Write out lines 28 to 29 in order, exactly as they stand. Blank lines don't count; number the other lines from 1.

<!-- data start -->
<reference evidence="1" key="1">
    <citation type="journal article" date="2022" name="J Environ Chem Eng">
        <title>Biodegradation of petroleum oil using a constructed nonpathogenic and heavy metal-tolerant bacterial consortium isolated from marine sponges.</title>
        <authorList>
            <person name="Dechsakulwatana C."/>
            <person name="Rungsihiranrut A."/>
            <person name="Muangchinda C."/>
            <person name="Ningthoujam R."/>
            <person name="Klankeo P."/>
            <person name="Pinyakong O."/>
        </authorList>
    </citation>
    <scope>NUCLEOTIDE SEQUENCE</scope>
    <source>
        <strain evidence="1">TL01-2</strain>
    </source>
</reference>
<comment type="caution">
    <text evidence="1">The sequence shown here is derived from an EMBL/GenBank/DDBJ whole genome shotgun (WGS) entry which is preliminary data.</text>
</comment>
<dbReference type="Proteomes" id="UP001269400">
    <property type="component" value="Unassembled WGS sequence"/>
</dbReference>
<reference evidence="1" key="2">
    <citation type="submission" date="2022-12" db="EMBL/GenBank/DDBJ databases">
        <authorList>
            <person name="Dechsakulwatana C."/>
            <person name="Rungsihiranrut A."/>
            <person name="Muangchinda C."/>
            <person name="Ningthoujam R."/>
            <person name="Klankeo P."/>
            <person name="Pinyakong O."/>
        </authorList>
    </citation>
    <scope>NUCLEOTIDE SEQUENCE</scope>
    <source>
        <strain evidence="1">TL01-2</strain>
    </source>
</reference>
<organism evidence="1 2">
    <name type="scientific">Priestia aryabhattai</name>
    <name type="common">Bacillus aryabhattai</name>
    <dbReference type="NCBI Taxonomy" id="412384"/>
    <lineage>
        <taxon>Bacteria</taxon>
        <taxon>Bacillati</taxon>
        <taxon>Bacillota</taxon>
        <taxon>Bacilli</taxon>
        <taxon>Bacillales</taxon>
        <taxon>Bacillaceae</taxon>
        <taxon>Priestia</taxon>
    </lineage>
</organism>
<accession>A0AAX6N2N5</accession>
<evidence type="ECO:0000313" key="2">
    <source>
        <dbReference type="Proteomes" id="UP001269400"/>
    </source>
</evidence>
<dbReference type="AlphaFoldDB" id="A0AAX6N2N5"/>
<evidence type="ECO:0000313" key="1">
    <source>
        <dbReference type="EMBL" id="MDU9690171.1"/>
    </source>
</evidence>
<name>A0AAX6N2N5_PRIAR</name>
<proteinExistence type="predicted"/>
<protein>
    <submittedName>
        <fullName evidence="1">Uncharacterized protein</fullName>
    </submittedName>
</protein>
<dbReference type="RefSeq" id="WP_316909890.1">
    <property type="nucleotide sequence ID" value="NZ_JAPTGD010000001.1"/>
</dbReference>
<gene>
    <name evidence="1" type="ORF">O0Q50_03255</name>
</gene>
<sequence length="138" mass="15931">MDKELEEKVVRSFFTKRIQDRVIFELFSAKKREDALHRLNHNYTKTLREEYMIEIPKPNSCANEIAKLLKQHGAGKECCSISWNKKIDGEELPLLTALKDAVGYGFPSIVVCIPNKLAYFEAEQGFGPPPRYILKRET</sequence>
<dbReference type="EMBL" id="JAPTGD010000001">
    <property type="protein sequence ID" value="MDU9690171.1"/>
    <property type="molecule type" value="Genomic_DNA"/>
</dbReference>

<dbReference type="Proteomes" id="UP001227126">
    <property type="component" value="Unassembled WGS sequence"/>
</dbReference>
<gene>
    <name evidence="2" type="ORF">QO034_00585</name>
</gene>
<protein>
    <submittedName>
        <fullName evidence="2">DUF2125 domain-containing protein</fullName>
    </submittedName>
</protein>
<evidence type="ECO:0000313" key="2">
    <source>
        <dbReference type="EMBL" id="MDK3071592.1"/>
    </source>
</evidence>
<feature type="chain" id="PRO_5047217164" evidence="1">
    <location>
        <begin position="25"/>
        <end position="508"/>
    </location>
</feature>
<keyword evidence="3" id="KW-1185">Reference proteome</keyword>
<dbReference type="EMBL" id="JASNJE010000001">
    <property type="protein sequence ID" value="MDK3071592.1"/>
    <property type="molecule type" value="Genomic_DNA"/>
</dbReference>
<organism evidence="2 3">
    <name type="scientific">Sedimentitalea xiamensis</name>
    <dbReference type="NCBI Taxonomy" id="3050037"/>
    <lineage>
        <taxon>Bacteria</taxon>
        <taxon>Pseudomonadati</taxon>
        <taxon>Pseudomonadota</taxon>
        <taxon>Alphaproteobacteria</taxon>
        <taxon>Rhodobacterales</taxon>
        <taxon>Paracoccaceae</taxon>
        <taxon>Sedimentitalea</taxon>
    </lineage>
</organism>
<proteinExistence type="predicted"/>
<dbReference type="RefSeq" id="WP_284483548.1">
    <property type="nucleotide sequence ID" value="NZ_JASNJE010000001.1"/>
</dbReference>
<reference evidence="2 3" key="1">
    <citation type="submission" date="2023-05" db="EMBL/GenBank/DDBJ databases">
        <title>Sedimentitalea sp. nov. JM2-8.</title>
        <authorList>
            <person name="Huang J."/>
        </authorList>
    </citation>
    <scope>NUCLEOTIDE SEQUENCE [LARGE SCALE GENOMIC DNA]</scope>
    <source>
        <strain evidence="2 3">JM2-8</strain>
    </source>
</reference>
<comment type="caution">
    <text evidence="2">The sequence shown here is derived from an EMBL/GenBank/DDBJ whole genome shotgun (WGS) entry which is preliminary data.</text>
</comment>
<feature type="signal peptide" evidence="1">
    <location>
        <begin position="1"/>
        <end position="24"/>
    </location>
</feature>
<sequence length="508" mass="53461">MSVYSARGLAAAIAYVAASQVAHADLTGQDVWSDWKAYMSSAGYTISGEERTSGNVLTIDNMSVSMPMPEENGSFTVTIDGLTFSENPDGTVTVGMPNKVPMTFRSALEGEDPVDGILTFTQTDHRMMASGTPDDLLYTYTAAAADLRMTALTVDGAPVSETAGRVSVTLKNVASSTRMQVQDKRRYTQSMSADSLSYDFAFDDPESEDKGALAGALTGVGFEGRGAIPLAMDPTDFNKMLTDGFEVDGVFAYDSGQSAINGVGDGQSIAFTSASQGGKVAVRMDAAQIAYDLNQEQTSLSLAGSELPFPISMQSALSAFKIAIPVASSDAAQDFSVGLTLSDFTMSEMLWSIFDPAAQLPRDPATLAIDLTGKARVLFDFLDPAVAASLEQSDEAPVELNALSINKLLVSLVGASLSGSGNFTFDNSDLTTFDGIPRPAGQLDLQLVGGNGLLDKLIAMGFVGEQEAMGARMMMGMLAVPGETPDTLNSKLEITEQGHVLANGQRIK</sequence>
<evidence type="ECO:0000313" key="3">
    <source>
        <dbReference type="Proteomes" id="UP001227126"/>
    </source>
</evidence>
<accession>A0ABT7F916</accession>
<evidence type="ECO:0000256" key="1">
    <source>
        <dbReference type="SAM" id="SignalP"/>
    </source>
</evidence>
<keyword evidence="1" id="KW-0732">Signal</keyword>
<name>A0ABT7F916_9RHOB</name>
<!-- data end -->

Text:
            <person name="Rungsihiranrut A."/>
            <person name="Muangchinda C."/>